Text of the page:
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Presentation Type

Oral Presentation

Subjects

Pediatric otolaryngology, Tracheotomy -- Patients -- Care, Trachea -- Surgery, Speech disorders in children

Department

Speech and Hearing Sciences

Advisor

Jana Childes, M.S., CCC-SLP; Deanna Britton, Ph.D., CCC-SLP, BC-ANCDS

Student Level

Masters

Abstract

Tracheostomy is an artificial airway that allows for the passage of air directly from the trachea to the lungs, bypassing the upper airway structures of typical respiration (Hull et al., 2005). This results in minimal airflow across the vocal folds and often inhibits the patient’s ability to vocalize. Children who require tracheostomy often remain tracheostomy-dependent throughout their first years of life, which is a crucial period for speech and language development (Watters, 2017). Research has shown that children with tracheostomy are at an increased risk for expressive and receptive language delay which may be due to a lack of auditory and oral-motor feedback typically accompanying speech development, lack of intensified language stimulation, and/or concomitant illnesses (Kaslon & Stein, 1985). However, the use of a tracheostomy speaking valve in an appropriate candidate may reduce the risk of speech and language delay by facilitating vocalization and providing a means to build verbal communication skills. This project provides a scoping review of the impact of tracheostomy on speech and language development and identifies intervention approaches aimed at facilitating communication with tracheostomy-dependent children using speaking valves.

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References

Hull, E. M., Dumas, H. M., Crowley, R. A., & Kharasch, V. S. (2005). Tracheostomy speaking valves for children: Tolerance and clinical benefits. Pediatric Rehabilitation, 8(3), 214-219. doi:10.1080/13638490400021503

Kaslon, K. W., & Stein, R. E. (1985). Chronic pediatric tracheotomy: Assessment and implications for habilitation of voice, speech and language in young children. International Journal of Pediatric Otorhinolaryngology, 9(2), 165-171. doi:10.1016/s0165-5876(85)80017-3

Watters, K. F. (2017). Tracheostomy in Infants and Children. Respiratory Care, 62(6). doi:10.4187/respcare.05366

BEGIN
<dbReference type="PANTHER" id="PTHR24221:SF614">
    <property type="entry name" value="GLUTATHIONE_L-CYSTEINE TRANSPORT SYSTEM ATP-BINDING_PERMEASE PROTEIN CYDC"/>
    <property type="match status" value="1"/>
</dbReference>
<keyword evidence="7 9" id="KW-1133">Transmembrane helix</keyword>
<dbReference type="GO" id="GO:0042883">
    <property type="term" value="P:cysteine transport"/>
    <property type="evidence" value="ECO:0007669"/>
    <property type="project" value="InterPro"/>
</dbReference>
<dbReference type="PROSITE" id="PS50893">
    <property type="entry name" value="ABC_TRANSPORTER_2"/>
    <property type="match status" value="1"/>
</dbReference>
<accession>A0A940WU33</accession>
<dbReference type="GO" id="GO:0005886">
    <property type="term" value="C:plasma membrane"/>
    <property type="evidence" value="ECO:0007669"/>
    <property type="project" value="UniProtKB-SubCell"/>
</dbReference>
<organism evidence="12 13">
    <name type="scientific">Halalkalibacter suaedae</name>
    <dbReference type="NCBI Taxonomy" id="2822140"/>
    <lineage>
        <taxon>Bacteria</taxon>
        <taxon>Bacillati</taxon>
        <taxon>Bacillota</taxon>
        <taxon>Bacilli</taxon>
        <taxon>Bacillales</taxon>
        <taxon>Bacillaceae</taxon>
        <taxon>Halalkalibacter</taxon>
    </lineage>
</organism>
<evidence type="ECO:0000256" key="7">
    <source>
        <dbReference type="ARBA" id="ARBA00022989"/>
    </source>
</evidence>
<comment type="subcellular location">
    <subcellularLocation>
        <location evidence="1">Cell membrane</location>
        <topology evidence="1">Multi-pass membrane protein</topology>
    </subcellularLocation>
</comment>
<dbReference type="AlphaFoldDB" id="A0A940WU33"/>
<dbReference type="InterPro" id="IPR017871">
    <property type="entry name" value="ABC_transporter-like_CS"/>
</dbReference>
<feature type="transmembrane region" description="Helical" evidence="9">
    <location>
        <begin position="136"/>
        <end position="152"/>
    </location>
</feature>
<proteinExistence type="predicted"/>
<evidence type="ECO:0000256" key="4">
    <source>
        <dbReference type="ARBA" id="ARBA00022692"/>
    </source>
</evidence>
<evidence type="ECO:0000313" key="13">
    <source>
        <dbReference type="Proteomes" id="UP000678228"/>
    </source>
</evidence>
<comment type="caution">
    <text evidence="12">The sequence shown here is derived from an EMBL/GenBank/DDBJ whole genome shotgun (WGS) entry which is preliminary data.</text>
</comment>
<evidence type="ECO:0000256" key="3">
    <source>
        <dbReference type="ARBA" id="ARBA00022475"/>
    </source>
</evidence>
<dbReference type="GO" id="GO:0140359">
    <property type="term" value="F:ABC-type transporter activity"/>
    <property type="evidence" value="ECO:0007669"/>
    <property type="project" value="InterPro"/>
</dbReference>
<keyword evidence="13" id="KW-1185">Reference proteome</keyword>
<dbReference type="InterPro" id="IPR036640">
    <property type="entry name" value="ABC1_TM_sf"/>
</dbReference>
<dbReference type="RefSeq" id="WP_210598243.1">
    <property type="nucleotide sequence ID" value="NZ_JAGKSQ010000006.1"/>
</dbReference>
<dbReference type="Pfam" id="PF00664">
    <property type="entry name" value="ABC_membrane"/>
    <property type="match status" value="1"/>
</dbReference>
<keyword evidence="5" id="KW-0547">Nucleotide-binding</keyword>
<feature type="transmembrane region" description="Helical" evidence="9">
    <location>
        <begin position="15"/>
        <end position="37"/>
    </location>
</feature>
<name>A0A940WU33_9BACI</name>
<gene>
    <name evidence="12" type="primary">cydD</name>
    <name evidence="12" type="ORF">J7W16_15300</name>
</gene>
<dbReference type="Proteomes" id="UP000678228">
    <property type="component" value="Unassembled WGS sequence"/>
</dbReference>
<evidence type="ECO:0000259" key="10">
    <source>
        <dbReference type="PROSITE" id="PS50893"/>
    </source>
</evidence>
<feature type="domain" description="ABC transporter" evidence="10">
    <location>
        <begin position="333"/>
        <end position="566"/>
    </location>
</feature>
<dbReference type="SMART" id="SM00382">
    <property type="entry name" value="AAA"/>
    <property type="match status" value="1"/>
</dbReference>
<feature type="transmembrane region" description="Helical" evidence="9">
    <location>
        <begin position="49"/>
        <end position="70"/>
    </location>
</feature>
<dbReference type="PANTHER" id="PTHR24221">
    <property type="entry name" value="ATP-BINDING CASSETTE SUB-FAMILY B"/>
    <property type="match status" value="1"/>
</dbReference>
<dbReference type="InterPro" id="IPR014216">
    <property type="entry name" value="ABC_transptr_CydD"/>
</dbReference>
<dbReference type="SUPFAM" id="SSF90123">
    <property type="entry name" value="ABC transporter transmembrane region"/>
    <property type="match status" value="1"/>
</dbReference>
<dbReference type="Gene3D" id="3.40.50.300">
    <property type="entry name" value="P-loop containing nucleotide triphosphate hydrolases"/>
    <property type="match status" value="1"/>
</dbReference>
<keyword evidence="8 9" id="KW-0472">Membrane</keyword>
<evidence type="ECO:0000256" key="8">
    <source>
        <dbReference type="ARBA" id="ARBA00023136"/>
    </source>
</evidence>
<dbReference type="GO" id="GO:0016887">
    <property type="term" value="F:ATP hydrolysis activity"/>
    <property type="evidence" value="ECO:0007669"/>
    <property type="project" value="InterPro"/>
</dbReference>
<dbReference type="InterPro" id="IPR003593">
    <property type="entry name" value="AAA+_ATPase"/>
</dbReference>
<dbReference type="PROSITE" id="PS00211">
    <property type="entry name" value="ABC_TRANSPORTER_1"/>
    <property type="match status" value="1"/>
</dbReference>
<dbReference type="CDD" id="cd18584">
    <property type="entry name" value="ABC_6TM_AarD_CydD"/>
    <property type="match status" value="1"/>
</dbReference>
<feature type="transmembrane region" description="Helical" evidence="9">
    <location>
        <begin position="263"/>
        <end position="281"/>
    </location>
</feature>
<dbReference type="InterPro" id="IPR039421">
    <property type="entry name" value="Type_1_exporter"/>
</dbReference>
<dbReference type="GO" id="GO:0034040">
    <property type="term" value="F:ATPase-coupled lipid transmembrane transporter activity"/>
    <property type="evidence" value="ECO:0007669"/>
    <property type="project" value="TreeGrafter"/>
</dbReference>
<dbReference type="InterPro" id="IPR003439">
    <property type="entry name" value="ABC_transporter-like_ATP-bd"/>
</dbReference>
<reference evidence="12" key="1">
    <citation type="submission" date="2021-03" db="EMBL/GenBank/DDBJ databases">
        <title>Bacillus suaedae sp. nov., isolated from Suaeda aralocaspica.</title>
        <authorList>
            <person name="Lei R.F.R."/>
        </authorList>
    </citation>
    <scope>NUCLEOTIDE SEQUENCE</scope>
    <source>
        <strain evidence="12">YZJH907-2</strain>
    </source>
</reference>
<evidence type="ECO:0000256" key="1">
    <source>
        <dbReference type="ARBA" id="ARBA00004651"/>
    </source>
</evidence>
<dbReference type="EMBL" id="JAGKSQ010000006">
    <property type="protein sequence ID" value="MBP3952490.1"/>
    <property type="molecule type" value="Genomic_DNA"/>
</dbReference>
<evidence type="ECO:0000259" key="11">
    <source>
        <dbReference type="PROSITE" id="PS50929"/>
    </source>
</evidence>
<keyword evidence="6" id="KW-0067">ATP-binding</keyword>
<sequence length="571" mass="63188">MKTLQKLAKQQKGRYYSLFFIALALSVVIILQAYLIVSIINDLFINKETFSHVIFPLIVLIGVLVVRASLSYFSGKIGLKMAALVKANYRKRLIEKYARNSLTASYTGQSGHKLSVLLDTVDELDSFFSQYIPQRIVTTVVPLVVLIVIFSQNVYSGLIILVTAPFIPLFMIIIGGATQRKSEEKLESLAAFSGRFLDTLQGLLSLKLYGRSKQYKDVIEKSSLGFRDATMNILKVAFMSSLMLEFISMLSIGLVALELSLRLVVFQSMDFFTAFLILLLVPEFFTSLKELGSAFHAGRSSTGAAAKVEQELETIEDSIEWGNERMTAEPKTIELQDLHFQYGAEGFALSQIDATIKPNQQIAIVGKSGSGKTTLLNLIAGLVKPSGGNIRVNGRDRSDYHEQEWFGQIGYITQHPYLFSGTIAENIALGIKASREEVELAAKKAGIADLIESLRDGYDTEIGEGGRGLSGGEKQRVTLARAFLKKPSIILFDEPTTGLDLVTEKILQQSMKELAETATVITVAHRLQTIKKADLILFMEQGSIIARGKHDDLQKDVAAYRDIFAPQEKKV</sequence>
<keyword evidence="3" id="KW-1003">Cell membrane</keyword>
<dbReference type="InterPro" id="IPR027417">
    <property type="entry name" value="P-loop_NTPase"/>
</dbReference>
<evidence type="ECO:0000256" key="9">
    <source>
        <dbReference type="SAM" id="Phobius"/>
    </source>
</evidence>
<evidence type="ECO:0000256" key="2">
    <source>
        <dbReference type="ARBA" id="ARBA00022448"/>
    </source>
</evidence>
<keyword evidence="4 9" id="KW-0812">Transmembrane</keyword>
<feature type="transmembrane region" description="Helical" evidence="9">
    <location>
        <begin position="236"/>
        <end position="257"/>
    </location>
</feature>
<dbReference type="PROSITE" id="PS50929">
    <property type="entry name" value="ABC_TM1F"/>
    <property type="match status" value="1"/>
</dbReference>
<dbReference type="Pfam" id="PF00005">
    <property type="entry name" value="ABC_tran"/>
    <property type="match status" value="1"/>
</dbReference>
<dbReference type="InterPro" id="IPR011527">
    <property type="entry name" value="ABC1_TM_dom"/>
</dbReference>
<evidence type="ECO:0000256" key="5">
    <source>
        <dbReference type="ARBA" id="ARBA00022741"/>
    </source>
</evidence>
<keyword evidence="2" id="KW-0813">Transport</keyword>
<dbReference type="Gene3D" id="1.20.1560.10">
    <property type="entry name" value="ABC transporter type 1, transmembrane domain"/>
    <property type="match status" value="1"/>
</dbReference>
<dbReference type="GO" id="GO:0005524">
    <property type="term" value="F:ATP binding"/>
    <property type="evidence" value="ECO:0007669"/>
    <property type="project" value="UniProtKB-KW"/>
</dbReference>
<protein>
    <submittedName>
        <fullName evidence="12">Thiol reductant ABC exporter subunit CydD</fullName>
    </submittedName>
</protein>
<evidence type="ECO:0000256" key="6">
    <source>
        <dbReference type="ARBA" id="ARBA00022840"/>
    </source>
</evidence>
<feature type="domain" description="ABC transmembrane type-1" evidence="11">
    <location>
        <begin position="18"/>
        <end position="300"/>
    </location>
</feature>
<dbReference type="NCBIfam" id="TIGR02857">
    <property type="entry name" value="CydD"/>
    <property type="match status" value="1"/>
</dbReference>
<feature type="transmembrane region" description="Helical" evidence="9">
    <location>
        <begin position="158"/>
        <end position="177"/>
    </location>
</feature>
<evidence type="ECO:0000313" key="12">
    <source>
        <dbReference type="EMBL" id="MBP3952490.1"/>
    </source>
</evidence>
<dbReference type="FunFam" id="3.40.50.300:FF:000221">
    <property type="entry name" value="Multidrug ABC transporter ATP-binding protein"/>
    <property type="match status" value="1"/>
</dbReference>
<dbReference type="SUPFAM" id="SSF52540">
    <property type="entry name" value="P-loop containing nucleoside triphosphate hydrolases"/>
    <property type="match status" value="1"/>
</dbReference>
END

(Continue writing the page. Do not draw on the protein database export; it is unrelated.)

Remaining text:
Persistent Identifier

https://archives.pdx.edu/ds/psu/35445

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Impact of Pediatric Tracheostomy on Speech and Language Development, and Methods of Facilitating Communication

Tracheostomy is an artificial airway that allows for the passage of air directly from the trachea to the lungs, bypassing the upper airway structures of typical respiration (Hull et al., 2005). This results in minimal airflow across the vocal folds and often inhibits the patient’s ability to vocalize. Children who require tracheostomy often remain tracheostomy-dependent throughout their first years of life, which is a crucial period for speech and language development (Watters, 2017). Research has shown that children with tracheostomy are at an increased risk for expressive and receptive language delay which may be due to a lack of auditory and oral-motor feedback typically accompanying speech development, lack of intensified language stimulation, and/or concomitant illnesses (Kaslon & Stein, 1985). However, the use of a tracheostomy speaking valve in an appropriate candidate may reduce the risk of speech and language delay by facilitating vocalization and providing a means to build verbal communication skills. This project provides a scoping review of the impact of tracheostomy on speech and language development and identifies intervention approaches aimed at facilitating communication with tracheostomy-dependent children using speaking valves.

Please take a moment to provide feedback on my presentation by using this link.

References

Hull, E. M., Dumas, H. M., Crowley, R. A., & Kharasch, V. S. (2005). Tracheostomy speaking valves for children: Tolerance and clinical benefits. Pediatric Rehabilitation, 8(3), 214-219. doi:10.1080/13638490400021503

Kaslon, K. W., & Stein, R. E. (1985). Chronic pediatric tracheotomy: Assessment and implications for habilitation of voice, speech and language in young children. International Journal of Pediatric Otorhinolaryngology, 9(2), 165-171. doi:10.1016/s0165-5876(85)80017-3

Watters, K. F. (2017). Tracheostomy in Infants and Children. Respiratory Care, 62(6). doi:10.4187/respcare.05366